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on movies in Texas

March 14th, 2008

There’s a lot right with movies these days (stadium seating, Seth Rogen), but there’s also a lot that’s wrong: ticket and food prices, texting, talking, screaming babies and what seems to be the same three movies on every screen in the multiplex.

Let’s face it—Prince William County isn’t exactly a film Mecca.

The best option for movies locally is probably popping a Blu-ray. Maybe someone who lives in one of those gorgeous Haymarket mansions has a super-sized high definition screen, reclining chairs and surround sound. Even for those of us who don’t have these luxuries, Netflix sounds better and better every day. (To say nothing, of course, of film piracy).

(Another option is driving toward D.C. for some of the theaters that specialize in foreign or independent movie theater. But, who wants to drive all that way for what might be a lousy movie?)

What’s the solution for people who love and are interested in movies but aren’t interested enough to take a chance across state lines? What can get us back into local theaters?

I think I may have the answer. Movies need to be fun. Not so much the content of the film, but the experience itself—it needs to be well worth the money, time and for some, babysitting costs. I found out how to do that from of all places, way across state lines in Austin, Texas.

I went to Austin last weekend for a comic book show, to see some friends do some sightseeing. Every one of my friends told me I had to check out a place called the Alamo Drafthouse Cinema. I told them I didn’t come to Texas to see a movie. They said that the Drafthouse, which I had heard of, is quintessential Austin. I couldn’t get tickets to a sold out screening of “Back to the Future” (which happens to be my all time favorite movie), but I sucked it up and went to a matinee of “Juno,” just for the experience. (The Drafthouse isn’t one screen. There are a few locations around town, showing multiple films—old, new and special interest—a day).

If I had paid my $6.50 and left before the movie started, I’d have still left with a big goofy grin on my face.

Here’s how it works:

For about 45 minutes before the movie starts, they show trailers and old clips of things related to the movie. For “Juno,” there were clips of an old Jason Bateman… something, dated sex ed films and a great public service announcement about how parents shouldn’t stop their kids from masturbating.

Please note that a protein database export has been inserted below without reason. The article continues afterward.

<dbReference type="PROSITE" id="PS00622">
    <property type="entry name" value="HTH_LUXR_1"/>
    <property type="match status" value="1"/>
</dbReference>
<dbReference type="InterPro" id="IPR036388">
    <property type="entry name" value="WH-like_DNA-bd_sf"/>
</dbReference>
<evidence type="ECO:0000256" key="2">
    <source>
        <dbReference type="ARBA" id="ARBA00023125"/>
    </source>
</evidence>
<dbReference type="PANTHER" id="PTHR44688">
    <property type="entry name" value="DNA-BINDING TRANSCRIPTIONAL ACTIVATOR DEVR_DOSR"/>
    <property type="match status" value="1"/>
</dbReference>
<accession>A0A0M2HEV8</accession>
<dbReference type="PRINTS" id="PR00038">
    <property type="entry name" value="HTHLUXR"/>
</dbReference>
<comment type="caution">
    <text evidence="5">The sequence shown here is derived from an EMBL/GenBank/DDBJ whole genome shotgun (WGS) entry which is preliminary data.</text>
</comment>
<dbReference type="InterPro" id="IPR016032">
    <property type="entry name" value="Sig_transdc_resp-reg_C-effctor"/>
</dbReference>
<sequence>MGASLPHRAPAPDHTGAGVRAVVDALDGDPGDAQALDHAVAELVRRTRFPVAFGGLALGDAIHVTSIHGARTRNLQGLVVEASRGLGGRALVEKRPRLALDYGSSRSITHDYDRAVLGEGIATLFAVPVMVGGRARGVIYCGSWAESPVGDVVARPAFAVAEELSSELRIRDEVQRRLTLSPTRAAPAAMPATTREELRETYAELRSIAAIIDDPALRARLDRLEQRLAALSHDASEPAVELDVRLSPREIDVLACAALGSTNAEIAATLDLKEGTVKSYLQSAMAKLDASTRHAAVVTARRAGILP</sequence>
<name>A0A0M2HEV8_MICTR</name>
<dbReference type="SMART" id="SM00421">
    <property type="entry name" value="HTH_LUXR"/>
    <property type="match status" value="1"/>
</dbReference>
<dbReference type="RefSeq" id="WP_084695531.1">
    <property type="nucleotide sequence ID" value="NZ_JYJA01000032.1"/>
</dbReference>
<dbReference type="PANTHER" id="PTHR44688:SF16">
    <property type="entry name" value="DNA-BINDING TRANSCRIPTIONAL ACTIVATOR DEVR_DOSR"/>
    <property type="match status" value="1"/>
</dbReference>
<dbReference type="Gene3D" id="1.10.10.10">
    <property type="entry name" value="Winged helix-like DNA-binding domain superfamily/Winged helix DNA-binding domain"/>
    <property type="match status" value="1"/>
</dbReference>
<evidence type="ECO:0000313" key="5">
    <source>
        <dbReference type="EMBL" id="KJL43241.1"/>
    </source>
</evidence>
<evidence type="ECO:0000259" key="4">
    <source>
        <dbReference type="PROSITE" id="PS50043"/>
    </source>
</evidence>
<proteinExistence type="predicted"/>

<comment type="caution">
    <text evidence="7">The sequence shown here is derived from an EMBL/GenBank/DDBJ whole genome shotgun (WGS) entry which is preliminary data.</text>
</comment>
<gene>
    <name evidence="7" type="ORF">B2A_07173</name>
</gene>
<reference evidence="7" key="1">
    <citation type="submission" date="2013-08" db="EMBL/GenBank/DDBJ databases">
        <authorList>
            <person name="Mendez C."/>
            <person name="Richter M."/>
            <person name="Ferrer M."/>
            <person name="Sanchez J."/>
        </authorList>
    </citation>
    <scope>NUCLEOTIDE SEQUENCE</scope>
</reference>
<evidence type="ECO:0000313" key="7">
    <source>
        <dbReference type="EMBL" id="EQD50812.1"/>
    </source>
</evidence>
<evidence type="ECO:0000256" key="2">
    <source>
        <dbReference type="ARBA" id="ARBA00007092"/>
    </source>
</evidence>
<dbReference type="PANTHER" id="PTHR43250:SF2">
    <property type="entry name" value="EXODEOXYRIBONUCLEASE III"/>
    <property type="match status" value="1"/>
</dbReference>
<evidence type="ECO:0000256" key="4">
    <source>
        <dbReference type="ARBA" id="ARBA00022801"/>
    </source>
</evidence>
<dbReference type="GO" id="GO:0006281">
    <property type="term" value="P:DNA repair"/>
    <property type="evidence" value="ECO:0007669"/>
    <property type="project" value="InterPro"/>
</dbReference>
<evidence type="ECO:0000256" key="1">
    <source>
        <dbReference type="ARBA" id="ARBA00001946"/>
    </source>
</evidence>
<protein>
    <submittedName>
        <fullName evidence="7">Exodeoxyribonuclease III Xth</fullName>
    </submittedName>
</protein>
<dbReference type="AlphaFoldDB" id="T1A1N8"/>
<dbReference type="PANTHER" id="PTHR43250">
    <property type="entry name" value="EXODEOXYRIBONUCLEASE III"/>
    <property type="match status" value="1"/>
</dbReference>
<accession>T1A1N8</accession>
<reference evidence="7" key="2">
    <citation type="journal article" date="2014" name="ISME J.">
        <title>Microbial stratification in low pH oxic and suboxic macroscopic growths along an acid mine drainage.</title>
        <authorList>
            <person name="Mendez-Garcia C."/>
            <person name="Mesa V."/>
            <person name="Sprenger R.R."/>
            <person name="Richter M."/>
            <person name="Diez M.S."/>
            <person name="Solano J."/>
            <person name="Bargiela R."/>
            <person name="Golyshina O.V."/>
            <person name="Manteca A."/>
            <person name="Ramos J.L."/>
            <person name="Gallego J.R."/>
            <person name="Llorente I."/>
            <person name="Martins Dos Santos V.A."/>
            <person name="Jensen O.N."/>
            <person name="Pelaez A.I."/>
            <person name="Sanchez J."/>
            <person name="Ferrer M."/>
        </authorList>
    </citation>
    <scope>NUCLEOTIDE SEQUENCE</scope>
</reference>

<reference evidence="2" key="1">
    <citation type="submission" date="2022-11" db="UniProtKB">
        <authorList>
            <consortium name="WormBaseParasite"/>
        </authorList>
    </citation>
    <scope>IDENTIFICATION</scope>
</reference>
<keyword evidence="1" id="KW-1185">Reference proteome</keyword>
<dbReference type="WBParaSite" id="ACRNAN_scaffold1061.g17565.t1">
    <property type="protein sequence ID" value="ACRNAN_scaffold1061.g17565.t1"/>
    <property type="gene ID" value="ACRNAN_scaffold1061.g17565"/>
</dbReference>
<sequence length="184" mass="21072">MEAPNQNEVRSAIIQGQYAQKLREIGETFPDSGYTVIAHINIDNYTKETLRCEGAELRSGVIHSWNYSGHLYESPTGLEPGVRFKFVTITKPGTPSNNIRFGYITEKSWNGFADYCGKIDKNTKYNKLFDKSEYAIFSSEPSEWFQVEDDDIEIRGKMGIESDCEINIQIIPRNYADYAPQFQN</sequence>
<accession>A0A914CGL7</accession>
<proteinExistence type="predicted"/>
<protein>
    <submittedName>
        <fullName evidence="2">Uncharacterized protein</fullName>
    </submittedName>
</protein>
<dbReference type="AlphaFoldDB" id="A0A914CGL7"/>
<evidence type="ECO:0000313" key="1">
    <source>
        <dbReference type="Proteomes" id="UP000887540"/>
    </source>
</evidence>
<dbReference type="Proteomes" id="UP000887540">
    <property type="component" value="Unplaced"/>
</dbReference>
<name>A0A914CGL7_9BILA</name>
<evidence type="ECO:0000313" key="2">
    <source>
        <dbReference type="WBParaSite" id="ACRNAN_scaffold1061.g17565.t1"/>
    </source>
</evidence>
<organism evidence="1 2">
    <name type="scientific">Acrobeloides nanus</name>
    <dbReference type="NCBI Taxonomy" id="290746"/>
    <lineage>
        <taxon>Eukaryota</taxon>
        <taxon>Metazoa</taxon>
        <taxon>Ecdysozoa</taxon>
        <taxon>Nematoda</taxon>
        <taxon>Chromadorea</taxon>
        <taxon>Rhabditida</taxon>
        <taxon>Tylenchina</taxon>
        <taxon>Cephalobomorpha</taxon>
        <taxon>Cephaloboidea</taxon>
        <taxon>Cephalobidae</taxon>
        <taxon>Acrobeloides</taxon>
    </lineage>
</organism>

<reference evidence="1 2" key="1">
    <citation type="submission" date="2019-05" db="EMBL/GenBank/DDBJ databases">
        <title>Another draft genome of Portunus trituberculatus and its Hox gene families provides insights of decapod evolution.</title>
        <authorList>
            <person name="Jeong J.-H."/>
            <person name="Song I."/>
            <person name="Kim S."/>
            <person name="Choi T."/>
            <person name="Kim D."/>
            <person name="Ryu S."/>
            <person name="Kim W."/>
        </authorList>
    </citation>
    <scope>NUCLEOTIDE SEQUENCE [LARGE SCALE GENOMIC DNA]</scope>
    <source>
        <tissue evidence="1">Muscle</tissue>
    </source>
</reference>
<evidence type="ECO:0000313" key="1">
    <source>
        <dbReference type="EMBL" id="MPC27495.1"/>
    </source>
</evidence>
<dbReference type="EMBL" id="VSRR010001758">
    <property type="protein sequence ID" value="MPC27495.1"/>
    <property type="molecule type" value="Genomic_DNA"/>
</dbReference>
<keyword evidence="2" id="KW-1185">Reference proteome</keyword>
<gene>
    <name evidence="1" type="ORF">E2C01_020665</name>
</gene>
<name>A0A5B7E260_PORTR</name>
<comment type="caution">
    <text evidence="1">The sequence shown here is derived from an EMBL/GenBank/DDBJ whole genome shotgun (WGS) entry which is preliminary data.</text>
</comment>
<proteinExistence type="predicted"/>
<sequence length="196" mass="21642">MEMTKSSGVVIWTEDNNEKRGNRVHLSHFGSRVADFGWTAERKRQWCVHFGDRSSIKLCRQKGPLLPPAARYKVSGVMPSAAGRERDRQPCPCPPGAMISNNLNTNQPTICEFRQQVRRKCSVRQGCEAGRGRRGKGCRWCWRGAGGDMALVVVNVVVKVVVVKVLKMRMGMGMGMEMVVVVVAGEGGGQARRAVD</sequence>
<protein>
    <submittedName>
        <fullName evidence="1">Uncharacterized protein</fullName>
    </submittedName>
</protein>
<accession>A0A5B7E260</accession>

While all of that is playing, you can look at menus and write down orders for drinks or food. After the girls behind me explained how it all worked and recommended a local beer, I commented that this would be the first time I’ve ever drank, legally, in a movie theater.

Then, before the proper trailers, they showed trailers for upcoming Drafthouse attractions. I wish I could have stayed in town for a few more days to go to the Ferris Bueller quote-along or a Michel Gondry music video retrospective. 

(My friend Drew said she went with her friends to a boy band sing-along, which, with the alcohol flowing, sounds like it could have been a great time).

Then, the regular trailers and then the movie. No commercials or lame 20 minute “attraction reel” before the movie.

But… you don’t have to go all the way to Texas just to drink and watch a movie. There’s the Arlington Cinema ‘N’ Drafthouse, just up I95 (and then some). I’ve never been, but I can venture a guess that it’s not to D.C. what the Alamo Drafthouse is to Austin. 

As far as I can tell from their (terrible) Web site, the Arlington Cinema ‘N’ Drafthouse only has one screen and show mostly second-run movies. Still, they do all kinds of cool screenings there as well. I tried to go see “Office Space” only to find out it had sold out.

At least there’s some kind of market for this kind of stuff in the region. But with all the development going on around town, wouldn’t it be great to have something like this a bit closer to home?

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